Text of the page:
First Novel

by Mark Anthony
(United Kingdom)

Dear Glen,

I am currently in the very, very early stages of my first fantasy novel based on Atlantis. I am still in the stage of creating characters, plot, etc.

However, after some reading about Atlantis (mainly from Plato) a pool of potential characters and stories developed, and I first thought about doing a sort of a series of books. But, I became immediately hesitant as first novels don't usually sell very well, and I don't want to write a series knowing that the first novel may not be up to scratch, as it were.

Would you advise just staying with one novel for the time being?

Answer: Yours is actually a question that comes up a lot. Here's my take...

Your goal should be to write one great book first.

If you do that, if you're persistent, and if luck is on your side, you may get an agent and/or publisher interested enough to offer you a contract.

At that point, or perhaps once it's clear your first book will sell well, the publisher may want to know if you have ideas for a sequel. If they anticipate big sales, they may offer you a two-book deal to turn your story into a trilogy.

When that happens, it can be very helpful if you have already fleshed out some ideas for sequels. Ideally, you would have an outline that included plot and character arcs that would cover the entire series. Or you could just decide to make
the series more episodic (like in many mystery series). Either way, your main character had better not have changed significantly and resolved all his issues by the end of the first book, because you will need his inner conflict to drive him throughout the series.

If you haven't done any series planning in advance, it can be daunting to get a multi-book deal. You may feel your character's story has been fully told in the first book, the plot is completely resolved, and there is just nowhere to go in a sequel. Also, you may have deadlines on the second and third books (which you didn't have when writing your first), so you can't take as much time to plot.

This is why some sequels are not as good as the first book. As a reader, you can often tell that the author just didn't know what else to do with the characters, so they made up a mediocre plot on the fly. (Maybe they should have turned down the multi-book contract, but as writers they needed the money.)

Having some advance series planning can help you avoid this problem.

On the other hand, there is no point in writing three complete manuscripts until you have sold the first one. If the first book doesn't sell, you will have wasted a lot of time on the sequels which aren't going to sell either. You would be better off writing other standalone books or the first book of a different series.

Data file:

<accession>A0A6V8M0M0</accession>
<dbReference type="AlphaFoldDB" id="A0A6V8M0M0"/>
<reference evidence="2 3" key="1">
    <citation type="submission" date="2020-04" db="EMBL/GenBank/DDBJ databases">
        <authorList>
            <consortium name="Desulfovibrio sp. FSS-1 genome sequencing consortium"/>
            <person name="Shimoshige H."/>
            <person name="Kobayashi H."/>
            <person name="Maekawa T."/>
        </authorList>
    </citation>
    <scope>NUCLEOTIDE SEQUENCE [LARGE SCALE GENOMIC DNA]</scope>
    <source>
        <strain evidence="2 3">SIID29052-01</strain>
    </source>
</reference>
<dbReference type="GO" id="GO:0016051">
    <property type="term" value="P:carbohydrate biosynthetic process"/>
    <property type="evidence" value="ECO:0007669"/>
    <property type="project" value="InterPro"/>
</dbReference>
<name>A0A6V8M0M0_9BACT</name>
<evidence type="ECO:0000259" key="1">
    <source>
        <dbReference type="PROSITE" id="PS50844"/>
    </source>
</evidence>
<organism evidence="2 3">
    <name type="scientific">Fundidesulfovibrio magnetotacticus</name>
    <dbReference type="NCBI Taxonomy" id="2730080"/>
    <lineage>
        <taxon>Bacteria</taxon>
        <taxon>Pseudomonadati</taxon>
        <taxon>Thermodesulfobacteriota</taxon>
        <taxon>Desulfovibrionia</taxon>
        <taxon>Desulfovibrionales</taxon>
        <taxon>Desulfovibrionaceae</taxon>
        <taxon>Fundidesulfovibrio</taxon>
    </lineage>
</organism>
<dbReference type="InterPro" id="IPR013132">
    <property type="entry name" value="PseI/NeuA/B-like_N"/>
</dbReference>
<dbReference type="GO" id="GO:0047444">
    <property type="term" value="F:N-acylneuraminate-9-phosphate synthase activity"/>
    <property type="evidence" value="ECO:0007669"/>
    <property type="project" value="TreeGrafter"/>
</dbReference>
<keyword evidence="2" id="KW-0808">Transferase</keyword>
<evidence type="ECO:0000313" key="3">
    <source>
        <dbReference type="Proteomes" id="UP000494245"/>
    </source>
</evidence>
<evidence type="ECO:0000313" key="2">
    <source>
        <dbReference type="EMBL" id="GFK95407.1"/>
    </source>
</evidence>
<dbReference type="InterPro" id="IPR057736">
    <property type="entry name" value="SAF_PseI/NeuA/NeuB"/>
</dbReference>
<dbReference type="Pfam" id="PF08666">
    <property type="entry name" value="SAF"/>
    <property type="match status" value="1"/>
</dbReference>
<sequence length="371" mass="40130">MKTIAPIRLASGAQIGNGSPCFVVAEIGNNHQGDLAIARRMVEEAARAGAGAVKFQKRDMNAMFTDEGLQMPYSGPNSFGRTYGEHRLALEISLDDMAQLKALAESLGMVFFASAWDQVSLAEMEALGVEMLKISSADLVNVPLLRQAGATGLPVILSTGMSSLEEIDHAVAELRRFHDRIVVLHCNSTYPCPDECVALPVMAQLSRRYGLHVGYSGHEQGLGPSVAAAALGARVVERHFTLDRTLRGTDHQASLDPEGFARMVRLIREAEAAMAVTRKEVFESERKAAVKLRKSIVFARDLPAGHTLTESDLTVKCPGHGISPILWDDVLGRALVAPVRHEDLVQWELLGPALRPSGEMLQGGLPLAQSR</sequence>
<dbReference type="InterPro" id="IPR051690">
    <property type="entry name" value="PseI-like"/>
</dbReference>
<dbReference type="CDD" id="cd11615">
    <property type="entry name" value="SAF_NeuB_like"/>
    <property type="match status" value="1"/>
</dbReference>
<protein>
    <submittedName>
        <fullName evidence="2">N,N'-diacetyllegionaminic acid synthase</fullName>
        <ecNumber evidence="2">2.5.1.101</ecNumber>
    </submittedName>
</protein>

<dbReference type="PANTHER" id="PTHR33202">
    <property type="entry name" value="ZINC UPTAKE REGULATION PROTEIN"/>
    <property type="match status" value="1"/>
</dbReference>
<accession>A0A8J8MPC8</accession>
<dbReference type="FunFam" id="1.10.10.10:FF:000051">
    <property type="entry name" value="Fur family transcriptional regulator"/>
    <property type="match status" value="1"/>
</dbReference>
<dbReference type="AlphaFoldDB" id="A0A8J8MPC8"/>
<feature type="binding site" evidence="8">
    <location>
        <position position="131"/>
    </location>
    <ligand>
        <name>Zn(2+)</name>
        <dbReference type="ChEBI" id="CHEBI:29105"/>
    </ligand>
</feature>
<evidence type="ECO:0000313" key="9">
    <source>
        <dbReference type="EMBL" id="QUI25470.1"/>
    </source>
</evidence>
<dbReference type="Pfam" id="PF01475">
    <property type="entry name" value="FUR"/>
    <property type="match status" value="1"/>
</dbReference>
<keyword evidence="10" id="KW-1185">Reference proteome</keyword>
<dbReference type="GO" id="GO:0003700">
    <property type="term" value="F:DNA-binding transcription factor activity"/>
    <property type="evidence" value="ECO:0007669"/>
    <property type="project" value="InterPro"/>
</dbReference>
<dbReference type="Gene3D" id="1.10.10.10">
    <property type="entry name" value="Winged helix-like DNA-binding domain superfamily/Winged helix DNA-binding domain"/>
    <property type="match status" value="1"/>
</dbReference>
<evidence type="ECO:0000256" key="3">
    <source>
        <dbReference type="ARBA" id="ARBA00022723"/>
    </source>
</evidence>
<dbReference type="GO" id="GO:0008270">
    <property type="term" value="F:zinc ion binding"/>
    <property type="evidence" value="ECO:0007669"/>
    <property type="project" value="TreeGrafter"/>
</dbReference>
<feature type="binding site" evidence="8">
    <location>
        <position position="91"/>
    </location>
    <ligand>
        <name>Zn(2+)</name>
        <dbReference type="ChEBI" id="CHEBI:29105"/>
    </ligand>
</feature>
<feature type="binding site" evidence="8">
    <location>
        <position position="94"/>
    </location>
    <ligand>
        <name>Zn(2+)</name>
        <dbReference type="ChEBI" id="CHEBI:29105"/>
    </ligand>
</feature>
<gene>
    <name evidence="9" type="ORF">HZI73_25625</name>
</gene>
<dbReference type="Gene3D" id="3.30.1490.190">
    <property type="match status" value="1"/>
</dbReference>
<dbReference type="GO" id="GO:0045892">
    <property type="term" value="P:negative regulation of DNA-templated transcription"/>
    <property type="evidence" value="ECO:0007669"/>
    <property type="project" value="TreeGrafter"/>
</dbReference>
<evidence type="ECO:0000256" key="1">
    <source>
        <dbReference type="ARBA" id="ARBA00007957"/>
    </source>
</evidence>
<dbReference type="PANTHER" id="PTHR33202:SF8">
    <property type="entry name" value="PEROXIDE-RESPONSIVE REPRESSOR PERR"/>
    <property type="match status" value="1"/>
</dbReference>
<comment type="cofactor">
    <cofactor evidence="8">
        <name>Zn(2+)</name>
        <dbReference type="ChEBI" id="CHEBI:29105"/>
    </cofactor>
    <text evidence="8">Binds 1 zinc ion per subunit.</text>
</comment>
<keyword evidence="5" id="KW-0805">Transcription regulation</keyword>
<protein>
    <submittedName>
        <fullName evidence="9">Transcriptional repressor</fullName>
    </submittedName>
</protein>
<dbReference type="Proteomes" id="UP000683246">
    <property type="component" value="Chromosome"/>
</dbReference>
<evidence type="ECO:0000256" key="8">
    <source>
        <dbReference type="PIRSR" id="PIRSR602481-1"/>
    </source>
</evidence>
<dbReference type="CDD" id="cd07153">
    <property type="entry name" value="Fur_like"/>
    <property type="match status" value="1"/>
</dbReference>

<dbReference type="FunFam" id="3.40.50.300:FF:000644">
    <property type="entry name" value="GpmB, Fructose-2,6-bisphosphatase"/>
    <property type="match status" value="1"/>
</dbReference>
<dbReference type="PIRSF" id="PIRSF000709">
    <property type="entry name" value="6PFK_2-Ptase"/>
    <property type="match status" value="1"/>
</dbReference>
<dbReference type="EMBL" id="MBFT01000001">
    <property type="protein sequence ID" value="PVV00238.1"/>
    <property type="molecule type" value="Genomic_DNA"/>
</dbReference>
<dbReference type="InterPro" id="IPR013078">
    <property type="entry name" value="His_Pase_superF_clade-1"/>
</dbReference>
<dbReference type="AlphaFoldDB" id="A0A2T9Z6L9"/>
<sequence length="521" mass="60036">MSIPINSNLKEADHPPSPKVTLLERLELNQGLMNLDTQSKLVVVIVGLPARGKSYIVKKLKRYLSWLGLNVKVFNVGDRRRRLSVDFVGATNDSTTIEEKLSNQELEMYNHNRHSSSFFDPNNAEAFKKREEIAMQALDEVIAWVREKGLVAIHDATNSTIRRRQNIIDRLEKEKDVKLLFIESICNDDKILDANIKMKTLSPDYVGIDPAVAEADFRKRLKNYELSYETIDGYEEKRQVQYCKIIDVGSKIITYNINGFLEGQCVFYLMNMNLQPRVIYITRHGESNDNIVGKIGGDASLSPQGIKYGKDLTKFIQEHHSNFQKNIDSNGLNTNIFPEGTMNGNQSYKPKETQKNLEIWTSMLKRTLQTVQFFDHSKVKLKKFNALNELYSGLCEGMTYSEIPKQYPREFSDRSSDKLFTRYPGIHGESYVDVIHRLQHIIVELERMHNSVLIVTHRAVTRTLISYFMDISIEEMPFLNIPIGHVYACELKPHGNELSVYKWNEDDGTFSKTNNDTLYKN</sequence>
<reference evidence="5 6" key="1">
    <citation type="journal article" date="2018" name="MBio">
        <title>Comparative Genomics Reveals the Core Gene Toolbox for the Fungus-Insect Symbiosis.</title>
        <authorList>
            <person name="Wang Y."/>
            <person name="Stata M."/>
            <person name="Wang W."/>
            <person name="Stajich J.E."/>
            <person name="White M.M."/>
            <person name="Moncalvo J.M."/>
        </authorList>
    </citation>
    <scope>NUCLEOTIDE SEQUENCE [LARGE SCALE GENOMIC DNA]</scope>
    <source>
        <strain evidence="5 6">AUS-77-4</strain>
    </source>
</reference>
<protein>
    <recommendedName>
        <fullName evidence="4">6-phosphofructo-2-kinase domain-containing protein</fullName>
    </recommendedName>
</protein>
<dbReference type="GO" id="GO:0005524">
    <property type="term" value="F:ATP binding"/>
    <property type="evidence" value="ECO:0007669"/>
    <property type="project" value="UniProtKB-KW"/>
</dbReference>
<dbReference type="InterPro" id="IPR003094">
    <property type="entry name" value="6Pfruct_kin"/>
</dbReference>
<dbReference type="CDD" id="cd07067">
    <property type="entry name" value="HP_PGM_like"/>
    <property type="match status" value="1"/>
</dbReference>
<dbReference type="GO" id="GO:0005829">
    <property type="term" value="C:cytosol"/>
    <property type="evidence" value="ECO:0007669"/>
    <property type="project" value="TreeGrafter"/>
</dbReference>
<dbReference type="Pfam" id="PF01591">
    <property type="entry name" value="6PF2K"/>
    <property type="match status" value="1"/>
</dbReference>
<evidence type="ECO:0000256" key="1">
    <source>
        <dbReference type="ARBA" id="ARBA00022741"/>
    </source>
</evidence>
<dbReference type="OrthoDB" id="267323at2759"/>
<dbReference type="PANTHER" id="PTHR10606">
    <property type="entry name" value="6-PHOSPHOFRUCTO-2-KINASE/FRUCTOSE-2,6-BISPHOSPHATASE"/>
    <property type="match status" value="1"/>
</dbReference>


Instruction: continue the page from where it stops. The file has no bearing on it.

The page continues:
Click here to post comments

Join in and submit your own question/topic! It's easy to do. How? Simply click here to return to Plot Invite.

search this site the web
search engine by freefind

Celebrating our 2nd year as one of the...

 Step-by-Step Novel Planning Workbook

NEW! Make Money Writing Nonfiction Articles

"I've read more than fifty books on writing, writing novels, etc., but your website has the most useful and practical guidance. Now that I understand how a novel is structured, I will rewrite mine, confident that it will be a more interesting novel." - Lloyd Edwards

"Thanks to your "Create a Plot Outline in 8 Easy Steps," I was able to take a story that I simply just fooled around with and went willy nilly all over, into a clearly defined, intriguing battle where two characters fight to keep their relationship intact, and try to find a balance in control of themselves and their lives. Thanks to you, I'm not ashamed of the poor organization of my writing." - Nommanic Ragus

"I am so glad I found your site. It has helped me in so many ways, and has given me more confidence about myself and my work. Thank you for making this valuable resource, for me and my fellow writers. Perhaps you'll hear about me someday...I'll owe it to you." - Ruth, Milton, U.S.A.

"I never knew what to do with all the characters in my head, but since discovering Dramatica I am writing again in my spare time. Thank you for making this available. Yes, it is a bit complex, and it does take time, but I love it because it works." - Colin Shoeman

"I came across your website by chance. It is a plethora of knowledge, written in a simplistic way to help aspiring writers. I truly appreciate all of the information you have provided to help me successfully (relative term) write my novel. Thank you very much!" - Leo T. Rollins

"I can honestly say that this is the first website that is really helpful. You manage to answer complex questions in relatively short articles and with really intelligent answers. Thank you for taking the time to write these articles and sharing them so generously." - Chrystelle Nash

"...had no idea that a simple click would give me such a wealth of valuable information. The site not only offered extremely clear and helpful instructions but was a very enjoyable read as well. The education from your wonderful site has made me a better writer and your words have inspired me to get back to work on my novel. I wish to give you a heartfelt thanks for How to Write a Book Now, sir." -- Mike Chiero